A recent study
in mice has shown that specially-designed zinc oxide tetrapod nanoparticles (ZOTEN) could hold promise as a novel method of vaccinating against herpes simplex-2 virus (HSV-2).
Thessicar E. Antoine, PhD, from the University of Illinois, Chicago, and colleagues published the results of their study in The Journal of Immunology.
“We demonstrate that ZOTEN, when used intravaginally as a microbicide, is an effective suppressor of HSV-2 genital infection in female BALB/c mice,” the authors write. “The strong HSV-2 trapping ability of ZOTEN significantly reduced the clinical signs of vaginal infection and effectively decreased animal mortality.”
is typically sexually transmitted and causes genital herpes, which is characterized by intermittent viral shedding and periodic appearance of painful genital ulcers which also increase the person’s risk of acquiring human immunodeficiency virus (HIV) infection. Affected individuals also frequently experience significant psychological and emotional effects as a result of the disease. Infection with HSV-2 is also lifelong and contributes to a substantial disease burden worldwide. Indeed, a recent report estimated that more than 400 million people globally had HSV-2 infection.
Although this highlights the critical need for development of strategies to prevent HSV-2 infection, an effective vaccine against HSV-2 has been hard to find. According to the authors, this is because HSV-2 does not remain in the bloodstream where vaccines are most effective. As a consequence, treatment of people with genital herpes is currently limited to the use of topical medications that suppress the virus and shorten the duration of flare-ups. However, resistance to these drugs is common.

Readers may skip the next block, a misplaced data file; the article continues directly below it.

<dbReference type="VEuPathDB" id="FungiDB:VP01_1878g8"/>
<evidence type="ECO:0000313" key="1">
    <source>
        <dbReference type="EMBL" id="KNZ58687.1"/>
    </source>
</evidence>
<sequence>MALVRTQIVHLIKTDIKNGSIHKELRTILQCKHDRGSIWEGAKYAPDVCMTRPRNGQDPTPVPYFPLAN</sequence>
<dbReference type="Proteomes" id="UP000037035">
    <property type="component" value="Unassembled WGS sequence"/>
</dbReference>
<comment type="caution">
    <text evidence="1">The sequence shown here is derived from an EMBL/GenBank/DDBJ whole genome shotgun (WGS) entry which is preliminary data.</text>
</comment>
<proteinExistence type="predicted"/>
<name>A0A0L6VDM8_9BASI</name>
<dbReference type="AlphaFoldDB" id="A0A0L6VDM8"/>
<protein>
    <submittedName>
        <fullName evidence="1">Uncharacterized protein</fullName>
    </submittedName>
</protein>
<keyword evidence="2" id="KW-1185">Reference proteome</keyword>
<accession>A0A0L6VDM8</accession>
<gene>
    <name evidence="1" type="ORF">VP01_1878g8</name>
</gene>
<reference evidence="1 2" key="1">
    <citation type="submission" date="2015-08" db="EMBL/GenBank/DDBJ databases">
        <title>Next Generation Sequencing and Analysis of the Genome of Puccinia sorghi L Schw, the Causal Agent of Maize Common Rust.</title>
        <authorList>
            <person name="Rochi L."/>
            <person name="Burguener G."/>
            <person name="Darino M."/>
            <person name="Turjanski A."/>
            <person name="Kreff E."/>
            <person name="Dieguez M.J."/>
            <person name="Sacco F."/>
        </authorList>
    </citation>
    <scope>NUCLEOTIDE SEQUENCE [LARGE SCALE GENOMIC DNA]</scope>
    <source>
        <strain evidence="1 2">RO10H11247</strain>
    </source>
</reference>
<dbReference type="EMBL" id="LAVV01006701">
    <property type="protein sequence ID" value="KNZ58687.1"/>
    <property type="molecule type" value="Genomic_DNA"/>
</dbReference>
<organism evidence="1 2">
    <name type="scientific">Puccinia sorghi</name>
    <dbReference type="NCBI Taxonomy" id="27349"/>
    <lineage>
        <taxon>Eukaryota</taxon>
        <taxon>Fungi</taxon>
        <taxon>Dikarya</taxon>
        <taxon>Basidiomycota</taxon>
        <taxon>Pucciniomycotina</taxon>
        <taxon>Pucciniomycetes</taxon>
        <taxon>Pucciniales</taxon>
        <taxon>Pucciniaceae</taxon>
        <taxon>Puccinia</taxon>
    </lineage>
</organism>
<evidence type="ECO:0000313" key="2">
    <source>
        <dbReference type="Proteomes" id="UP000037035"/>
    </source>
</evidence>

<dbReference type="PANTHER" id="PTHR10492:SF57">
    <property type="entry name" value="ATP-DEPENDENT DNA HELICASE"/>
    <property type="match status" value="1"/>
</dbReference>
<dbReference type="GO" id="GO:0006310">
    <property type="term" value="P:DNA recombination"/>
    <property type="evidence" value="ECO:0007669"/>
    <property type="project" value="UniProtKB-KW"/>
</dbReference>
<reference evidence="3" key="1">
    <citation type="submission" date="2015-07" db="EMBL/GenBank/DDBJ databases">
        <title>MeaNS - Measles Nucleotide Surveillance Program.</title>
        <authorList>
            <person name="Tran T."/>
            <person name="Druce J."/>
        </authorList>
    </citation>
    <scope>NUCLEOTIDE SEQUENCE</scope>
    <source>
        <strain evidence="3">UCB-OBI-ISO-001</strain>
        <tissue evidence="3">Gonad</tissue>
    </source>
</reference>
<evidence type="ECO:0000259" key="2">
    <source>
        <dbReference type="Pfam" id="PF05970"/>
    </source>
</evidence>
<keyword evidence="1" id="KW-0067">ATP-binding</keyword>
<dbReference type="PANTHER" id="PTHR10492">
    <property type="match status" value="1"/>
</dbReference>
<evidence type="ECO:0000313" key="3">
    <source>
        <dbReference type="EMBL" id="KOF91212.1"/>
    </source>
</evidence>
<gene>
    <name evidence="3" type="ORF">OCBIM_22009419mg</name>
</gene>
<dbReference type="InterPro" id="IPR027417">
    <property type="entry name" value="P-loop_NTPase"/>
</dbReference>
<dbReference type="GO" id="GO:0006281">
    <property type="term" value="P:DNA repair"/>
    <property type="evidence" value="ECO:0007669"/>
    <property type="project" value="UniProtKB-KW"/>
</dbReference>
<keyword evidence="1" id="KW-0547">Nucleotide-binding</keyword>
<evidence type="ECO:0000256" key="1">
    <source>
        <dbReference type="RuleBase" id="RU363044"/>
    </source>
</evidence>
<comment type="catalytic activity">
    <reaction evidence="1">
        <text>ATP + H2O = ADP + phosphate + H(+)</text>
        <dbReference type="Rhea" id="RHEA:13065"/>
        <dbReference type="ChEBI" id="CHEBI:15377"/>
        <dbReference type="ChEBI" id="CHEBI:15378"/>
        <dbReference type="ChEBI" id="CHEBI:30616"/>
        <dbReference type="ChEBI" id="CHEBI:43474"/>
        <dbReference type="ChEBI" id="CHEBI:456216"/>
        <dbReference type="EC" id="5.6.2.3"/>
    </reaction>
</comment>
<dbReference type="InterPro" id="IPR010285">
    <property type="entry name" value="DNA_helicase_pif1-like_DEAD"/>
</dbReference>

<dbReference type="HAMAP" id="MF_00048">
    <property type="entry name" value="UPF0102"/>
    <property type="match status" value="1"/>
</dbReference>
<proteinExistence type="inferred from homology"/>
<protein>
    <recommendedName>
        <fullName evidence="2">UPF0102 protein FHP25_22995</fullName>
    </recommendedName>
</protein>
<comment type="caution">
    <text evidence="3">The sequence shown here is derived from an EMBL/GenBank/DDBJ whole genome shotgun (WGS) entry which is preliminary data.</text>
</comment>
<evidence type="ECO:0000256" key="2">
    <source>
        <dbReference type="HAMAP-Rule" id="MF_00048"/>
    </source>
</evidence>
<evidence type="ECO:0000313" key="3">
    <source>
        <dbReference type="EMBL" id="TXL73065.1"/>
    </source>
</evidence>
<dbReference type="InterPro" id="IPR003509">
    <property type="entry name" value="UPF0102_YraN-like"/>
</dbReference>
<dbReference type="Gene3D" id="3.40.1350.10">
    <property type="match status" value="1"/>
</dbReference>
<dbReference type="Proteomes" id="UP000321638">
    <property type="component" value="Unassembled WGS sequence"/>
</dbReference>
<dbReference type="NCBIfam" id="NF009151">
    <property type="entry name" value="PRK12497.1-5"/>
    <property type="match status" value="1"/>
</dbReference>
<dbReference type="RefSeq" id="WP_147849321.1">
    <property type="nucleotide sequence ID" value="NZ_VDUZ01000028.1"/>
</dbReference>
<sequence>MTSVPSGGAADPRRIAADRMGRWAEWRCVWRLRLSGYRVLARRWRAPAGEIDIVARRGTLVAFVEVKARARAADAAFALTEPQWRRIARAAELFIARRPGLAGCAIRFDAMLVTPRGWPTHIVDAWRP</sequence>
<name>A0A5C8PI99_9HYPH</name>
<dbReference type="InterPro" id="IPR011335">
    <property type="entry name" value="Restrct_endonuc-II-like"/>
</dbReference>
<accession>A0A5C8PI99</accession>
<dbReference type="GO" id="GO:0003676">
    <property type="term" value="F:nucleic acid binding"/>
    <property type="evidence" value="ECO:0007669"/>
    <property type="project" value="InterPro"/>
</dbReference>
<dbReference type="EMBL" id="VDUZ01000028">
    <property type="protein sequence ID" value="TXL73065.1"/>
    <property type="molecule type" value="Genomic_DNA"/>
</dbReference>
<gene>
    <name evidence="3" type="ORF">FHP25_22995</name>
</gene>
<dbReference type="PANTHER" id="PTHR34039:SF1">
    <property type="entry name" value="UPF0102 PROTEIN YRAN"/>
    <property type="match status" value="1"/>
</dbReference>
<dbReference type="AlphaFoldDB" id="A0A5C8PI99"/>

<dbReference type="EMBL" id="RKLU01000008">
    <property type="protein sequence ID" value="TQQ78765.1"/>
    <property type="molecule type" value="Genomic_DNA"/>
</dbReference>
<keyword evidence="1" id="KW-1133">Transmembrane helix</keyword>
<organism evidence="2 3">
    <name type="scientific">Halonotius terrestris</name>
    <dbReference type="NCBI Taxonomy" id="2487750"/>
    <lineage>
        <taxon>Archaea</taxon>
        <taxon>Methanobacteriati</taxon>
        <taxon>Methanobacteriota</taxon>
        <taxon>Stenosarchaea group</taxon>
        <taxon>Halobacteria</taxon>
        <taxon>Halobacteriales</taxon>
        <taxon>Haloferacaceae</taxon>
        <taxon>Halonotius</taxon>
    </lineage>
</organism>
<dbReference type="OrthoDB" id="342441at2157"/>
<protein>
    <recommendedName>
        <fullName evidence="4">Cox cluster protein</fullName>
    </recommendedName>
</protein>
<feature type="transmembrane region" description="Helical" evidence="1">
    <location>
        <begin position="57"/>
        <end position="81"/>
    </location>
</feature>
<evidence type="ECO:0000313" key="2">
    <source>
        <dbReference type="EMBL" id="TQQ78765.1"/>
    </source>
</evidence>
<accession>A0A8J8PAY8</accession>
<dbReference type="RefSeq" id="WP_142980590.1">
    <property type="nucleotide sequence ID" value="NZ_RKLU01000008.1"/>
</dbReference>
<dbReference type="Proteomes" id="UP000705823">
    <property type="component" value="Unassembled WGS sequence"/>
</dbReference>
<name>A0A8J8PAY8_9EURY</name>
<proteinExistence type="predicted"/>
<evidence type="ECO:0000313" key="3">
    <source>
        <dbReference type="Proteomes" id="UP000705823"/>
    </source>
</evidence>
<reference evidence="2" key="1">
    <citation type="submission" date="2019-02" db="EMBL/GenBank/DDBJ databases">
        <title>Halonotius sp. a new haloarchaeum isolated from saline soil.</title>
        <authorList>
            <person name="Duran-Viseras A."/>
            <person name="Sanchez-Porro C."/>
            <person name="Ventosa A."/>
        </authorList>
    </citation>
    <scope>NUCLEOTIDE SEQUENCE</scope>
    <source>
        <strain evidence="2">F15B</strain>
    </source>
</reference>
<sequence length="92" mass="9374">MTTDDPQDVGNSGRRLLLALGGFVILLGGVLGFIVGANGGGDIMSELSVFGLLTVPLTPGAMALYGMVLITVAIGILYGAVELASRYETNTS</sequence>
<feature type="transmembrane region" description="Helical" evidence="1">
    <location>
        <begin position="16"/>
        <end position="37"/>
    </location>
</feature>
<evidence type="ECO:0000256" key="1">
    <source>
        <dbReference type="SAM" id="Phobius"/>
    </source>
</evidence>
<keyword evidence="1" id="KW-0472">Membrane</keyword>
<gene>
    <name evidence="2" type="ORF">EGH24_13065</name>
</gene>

With this in mind, Dr. Antoine and colleagues conducted a study to investigate the use of ZOTEN as a strategy to protect against genital herpes in female mice with HSV-2 infection.
First, they swabbed the mice with HSV-2. Next, they treated some with ZOTEN ointment, and the remainder with placebo ointment. The ZOTEN-treated mice developed significantly fewer genital lesions than the placebo-treated mice did, and also had less inflammation in the central nervous system, where the virus can hide.
In an interview podcast
, the study’s corresponding author, Deepak Shukla, PhD, also from the University of Illinois, Chicago, explained how the zinc oxide nanoparticles work in the body. He noted that the nanoparticles—which are shaped like jacks—work through attraction of electrical charges. “The ZOTEN have negatively charged surfaces that attract the HSV-2 virus, which has positively charged proteins on its outer envelope.”
As a result of this attraction, when HSV-2 becomes bound to the nanoparticles, it cannot infect cells because the nanoparticle-virus complex is too large to pass through the cell membrane into the cell. However, the bound virus does remain susceptible to attack by dendritic cells of the immune system, thereby stimulating a specific antibody response against HSV-2, as well as production of immune cells that destroy HSV-2-infected cells to prevent further viral spread. “We call this virus-trapping nanoparticle a microbivac, because it possesses both microbicidal and vaccine-like properties,” said Dr Shukla. “If ZOTEN is proven to be safe and effective in humans, a ZOTEN-containing cream would ideally be applied vaginally just prior to intercourse.”
Overall, the authors conclude that this study “provides the very first evidence for the protective efficacy of an intravaginal microbicide/vaccine or microbivac platform against primary and secondary female genital herpes infections.”
Dr. Parry graduated from the University of Liverpool, England in 1997 and is a board-certified veterinary pathologist. After 13 years working in academia, she founded Midwest Veterinary Pathology, LLC where she now works as a private consultant. She is passionate about veterinary education and serves on the Indiana Veterinary Medical Association’s Continuing Education Committee. She regularly writes continuing education articles for veterinary organizations and journals, and has also served on the American College of Veterinary Pathologists’ Examination Committee and Education Committee.
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